It’s all wrong. Jeremy balls his hand into a fist but doesn’t dare raise it.
Mikey stomps away from Mom, hugging an armload of Richard Scarry’s Busytown books. “I wanna KEEP them!”
Stomps are building up in Jeremy too, but he grits his teeth instead.
Mom’s right. Mikey behaved better when Dad was around. Then Mom never looked this tired. Too tired for two boys with attitude.
She steps around Mikey and holds their canvas library bag open in front of him. “The books don’t belong to you.”
He twists his armload away from her. “The lady gave them to me!”
Jeremy squints at Mikey, pretty sure his little brother knows better.
“She lent them to you. They’re not yours to keep. We take them back so other boys can read them.” Mom gets eye level. “We’ve talked about sharing. Library books belong to everybody.”
“But—” Mikey’s lower lip quivers. Here come the waterworks. “I like them.”
“I have to take them back today. I’ll get different books.”
“Oh.” Finally, Mikey hears what Mom already said twice. “Okay.” He drops all the books into the bag at once and walks off humming “Twinkle, Twinkle, Little Star.”
Mom stares at the jumble in the bag. Jeremy begins straightening it. The whole problem wouldn’t have happened if he and Mikey were going with her—if they didn’t have to spend their long weekend with Dad.
Three quick beeps come from the driveway. “Daddy!” Mikey runs to the door.
Jeremy grabs Mom’s waist. She squeezes him, then pries his hands loose. “Love you! Have fun.”
In the car, Jeremy focuses on the back of Dad’s head, trying to push one thought into it. Turn the car around. Dad’s always changing his mind anyway.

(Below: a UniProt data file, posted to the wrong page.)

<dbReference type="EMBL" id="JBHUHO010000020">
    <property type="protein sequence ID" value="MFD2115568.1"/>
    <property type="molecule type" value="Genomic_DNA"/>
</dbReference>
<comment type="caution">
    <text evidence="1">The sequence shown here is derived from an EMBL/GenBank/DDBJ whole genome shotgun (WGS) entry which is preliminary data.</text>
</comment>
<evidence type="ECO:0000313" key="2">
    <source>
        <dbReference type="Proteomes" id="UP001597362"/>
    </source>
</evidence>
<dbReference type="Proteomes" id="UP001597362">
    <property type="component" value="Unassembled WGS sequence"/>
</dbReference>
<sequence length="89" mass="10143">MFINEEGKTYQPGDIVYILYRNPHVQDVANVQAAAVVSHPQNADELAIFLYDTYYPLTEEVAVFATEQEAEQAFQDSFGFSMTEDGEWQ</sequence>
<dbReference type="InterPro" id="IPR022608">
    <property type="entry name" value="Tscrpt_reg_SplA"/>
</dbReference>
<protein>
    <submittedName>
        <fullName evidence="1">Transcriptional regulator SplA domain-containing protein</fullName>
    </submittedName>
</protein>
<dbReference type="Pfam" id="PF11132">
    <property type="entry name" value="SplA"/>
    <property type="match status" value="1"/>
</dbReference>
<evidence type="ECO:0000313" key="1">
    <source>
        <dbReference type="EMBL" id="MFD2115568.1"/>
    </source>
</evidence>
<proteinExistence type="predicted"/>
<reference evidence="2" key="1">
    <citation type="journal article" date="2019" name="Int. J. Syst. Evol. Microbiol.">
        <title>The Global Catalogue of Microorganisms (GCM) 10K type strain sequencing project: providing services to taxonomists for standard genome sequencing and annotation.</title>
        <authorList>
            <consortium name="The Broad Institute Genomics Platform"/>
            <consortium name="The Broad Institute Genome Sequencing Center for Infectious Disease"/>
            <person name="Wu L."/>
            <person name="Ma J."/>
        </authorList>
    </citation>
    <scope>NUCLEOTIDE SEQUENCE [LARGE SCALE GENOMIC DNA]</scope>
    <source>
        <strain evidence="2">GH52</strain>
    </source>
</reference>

“What’s a matter, Jermy?” Mikey shifts his bottom forward in his car seat and rests one foot on Jeremy’s knee, their version of holding hands.
Jeremy pulls his knee away. “Nuttin’!” He folds his arms across his chest. If asked what’s wrong one more time, he’ll scream. It’d be quicker to list what’s right. Mom said to remember that Mikey’s too young to understand about the divorce.
How old do you have to be for it to make sense?
“Buh-bye, laundry-mat!” Mikey says out the window at the first stoplight. He waves a limp hand for blocks. “Buh-bye, Sunday School. Buh-bye, burgers.”
Dad sighs. “They have burgers where we’re going.”
Once they leave the city, the desert blurs by, and Mikey is snoring in minutes. Jeremy closes his eyes to avoid talking to Dad and wakes with a cough when Tilda drops into the seat in front of him. She smells like the flower shop Yaya likes to visit.
Cracking his window, Jeremy shuts his eyes again. The jangle of Tilda’s metal bracelets awakens him to a sunbeam and a turkey sandwich in his face. Even Dad asks who uses mayo instead of mustard. The afternoon passes in a blur of rest stops.
Before they can slide into a red booth for dinner, Mikey hunches and says “Bathroom.” Jeremy reaches for his hand, but Dad grabs it first.
“I got this, buddy. You sit down and chat with Tilda.”
Jeremy fidgets on his side of the unlevel table, looking at napkins, forks, menus, salt—everything but Dad’s girlfriend.
“I know you’re mad at me and your dad. We messed things up for you. The mess is ours to untangle, though. You don’t have to.”
Jeremy glares at her reflection in the window. He looks mostly through it until the bill comes.
Seeing their favorite beach at night is fun for a few minutes, until Dad and Tilda turn it into science class. They rattle off names of stars and constellations. Mikey is clueless and just keeps muttering “Betelgeuse.”
Even Jeremy gets frustrated that he can’t see what the adults see. Mom would explain better if she were here. She said she’d be looking at the same stars but is probably asleep on the couch with the TV turned up loud.
He scoots behind Dad and Tilda as far as allowed—a couple yardsticks—and hugs his knees with his arms. Mikey follows and stands looking down at him.
“Jermy, how do the beetles get the juice?”